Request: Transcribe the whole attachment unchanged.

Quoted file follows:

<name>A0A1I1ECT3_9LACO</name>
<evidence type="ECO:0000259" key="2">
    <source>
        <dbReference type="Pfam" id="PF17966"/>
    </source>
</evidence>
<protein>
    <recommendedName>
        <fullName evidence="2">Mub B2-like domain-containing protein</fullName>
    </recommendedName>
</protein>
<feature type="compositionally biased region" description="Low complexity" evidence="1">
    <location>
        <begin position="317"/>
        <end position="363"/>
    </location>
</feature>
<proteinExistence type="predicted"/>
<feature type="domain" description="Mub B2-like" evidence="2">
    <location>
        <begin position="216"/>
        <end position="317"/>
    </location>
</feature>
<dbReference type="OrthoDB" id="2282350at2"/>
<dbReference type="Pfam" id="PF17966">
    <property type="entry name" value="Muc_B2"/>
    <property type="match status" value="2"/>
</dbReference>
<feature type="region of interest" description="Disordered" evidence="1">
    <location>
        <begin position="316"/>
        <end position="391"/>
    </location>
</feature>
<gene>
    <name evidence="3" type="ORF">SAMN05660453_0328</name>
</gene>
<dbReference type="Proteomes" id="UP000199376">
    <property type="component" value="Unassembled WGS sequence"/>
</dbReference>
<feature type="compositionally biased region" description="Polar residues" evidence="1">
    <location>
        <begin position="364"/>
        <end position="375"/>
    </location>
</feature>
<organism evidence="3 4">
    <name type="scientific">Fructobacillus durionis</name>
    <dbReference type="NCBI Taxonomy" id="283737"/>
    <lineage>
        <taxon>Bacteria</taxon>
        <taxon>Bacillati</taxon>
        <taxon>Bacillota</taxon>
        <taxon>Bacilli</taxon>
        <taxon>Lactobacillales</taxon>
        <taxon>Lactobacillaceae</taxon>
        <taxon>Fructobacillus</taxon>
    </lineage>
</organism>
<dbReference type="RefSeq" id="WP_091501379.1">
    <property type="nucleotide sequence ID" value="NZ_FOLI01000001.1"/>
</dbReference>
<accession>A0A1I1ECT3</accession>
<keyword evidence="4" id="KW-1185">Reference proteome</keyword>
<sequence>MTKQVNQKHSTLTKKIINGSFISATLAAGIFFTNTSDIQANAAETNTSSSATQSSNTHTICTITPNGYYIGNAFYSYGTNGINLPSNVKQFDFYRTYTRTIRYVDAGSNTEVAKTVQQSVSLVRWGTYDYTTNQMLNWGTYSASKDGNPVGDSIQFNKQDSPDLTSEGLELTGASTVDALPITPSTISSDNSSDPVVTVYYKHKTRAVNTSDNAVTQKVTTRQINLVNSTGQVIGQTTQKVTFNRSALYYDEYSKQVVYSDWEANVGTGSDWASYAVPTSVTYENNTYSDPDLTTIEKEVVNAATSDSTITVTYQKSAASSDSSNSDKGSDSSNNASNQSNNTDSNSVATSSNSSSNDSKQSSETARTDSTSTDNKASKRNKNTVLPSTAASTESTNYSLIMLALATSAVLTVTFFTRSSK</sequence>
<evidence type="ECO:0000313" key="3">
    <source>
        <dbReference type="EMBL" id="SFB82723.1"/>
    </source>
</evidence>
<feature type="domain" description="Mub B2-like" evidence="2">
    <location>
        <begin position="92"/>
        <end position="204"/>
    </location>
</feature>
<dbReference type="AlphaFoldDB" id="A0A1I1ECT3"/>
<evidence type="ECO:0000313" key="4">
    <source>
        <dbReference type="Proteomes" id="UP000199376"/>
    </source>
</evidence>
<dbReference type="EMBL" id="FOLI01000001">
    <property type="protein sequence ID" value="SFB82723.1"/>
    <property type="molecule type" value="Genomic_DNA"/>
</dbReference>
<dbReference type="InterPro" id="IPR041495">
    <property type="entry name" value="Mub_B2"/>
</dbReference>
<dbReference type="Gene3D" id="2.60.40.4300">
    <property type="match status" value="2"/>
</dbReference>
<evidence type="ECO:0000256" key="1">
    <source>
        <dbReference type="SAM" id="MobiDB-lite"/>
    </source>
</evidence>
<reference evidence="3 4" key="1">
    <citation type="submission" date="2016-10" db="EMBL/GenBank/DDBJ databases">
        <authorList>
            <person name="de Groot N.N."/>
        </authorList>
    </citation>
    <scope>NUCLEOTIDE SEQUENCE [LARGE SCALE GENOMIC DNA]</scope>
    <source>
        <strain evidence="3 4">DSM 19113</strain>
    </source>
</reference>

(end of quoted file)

<name>A0A1I1ECT3_9LACO</name>
<evidence type="ECO:0000259" key="2">
    <source>
        <dbReference type="Pfam" id="PF17966"/>
    </source>
</evidence>
<protein>
    <recommendedName>
        <fullName evidence="2">Mub B2-like domain-containing protein</fullName>
    </recommendedName>
</protein>
<feature type="compositionally biased region" description="Low complexity" evidence="1">
    <location>
        <begin position="317"/>
        <end position="363"/>
    </location>
</feature>
<proteinExistence type="predicted"/>
<feature type="domain" description="Mub B2-like" evidence="2">
    <location>
        <begin position="216"/>
        <end position="317"/>
    </location>
</feature>
<dbReference type="OrthoDB" id="2282350at2"/>
<dbReference type="Pfam" id="PF17966">
    <property type="entry name" value="Muc_B2"/>
    <property type="match status" value="2"/>
</dbReference>
<feature type="region of interest" description="Disordered" evidence="1">
    <location>
        <begin position="316"/>
        <end position="391"/>
    </location>
</feature>
<gene>
    <name evidence="3" type="ORF">SAMN05660453_0328</name>
</gene>
<dbReference type="Proteomes" id="UP000199376">
    <property type="component" value="Unassembled WGS sequence"/>
</dbReference>
<feature type="compositionally biased region" description="Polar residues" evidence="1">
    <location>
        <begin position="364"/>
        <end position="375"/>
    </location>
</feature>
<organism evidence="3 4">
    <name type="scientific">Fructobacillus durionis</name>
    <dbReference type="NCBI Taxonomy" id="283737"/>
    <lineage>
        <taxon>Bacteria</taxon>
        <taxon>Bacillati</taxon>
        <taxon>Bacillota</taxon>
        <taxon>Bacilli</taxon>
        <taxon>Lactobacillales</taxon>
        <taxon>Lactobacillaceae</taxon>
        <taxon>Fructobacillus</taxon>
    </lineage>
</organism>
<dbReference type="RefSeq" id="WP_091501379.1">
    <property type="nucleotide sequence ID" value="NZ_FOLI01000001.1"/>
</dbReference>
<accession>A0A1I1ECT3</accession>
<keyword evidence="4" id="KW-1185">Reference proteome</keyword>
<sequence>MTKQVNQKHSTLTKKIINGSFISATLAAGIFFTNTSDIQANAAETNTSSSATQSSNTHTICTITPNGYYIGNAFYSYGTNGINLPSNVKQFDFYRTYTRTIRYVDAGSNTEVAKTVQQSVSLVRWGTYDYTTNQMLNWGTYSASKDGNPVGDSIQFNKQDSPDLTSEGLELTGASTVDALPITPSTISSDNSSDPVVTVYYKHKTRAVNTSDNAVTQKVTTRQINLVNSTGQVIGQTTQKVTFNRSALYYDEYSKQVVYSDWEANVGTGSDWASYAVPTSVTYENNTYSDPDLTTIEKEVVNAATSDSTITVTYQKSAASSDSSNSDKGSDSSNNASNQSNNTDSNSVATSSNSSSNDSKQSSETARTDSTSTDNKASKRNKNTVLPSTAASTESTNYSLIMLALATSAVLTVTFFTRSSK</sequence>
<evidence type="ECO:0000313" key="3">
    <source>
        <dbReference type="EMBL" id="SFB82723.1"/>
    </source>
</evidence>
<feature type="domain" description="Mub B2-like" evidence="2">
    <location>
        <begin position="92"/>
        <end position="204"/>
    </location>
</feature>
<dbReference type="AlphaFoldDB" id="A0A1I1ECT3"/>
<evidence type="ECO:0000313" key="4">
    <source>
        <dbReference type="Proteomes" id="UP000199376"/>
    </source>
</evidence>
<dbReference type="EMBL" id="FOLI01000001">
    <property type="protein sequence ID" value="SFB82723.1"/>
    <property type="molecule type" value="Genomic_DNA"/>
</dbReference>
<dbReference type="InterPro" id="IPR041495">
    <property type="entry name" value="Mub_B2"/>
</dbReference>
<dbReference type="Gene3D" id="2.60.40.4300">
    <property type="match status" value="2"/>
</dbReference>
<evidence type="ECO:0000256" key="1">
    <source>
        <dbReference type="SAM" id="MobiDB-lite"/>
    </source>
</evidence>
<reference evidence="3 4" key="1">
    <citation type="submission" date="2016-10" db="EMBL/GenBank/DDBJ databases">
        <authorList>
            <person name="de Groot N.N."/>
        </authorList>
    </citation>
    <scope>NUCLEOTIDE SEQUENCE [LARGE SCALE GENOMIC DNA]</scope>
    <source>
        <strain evidence="3 4">DSM 19113</strain>
    </source>
</reference>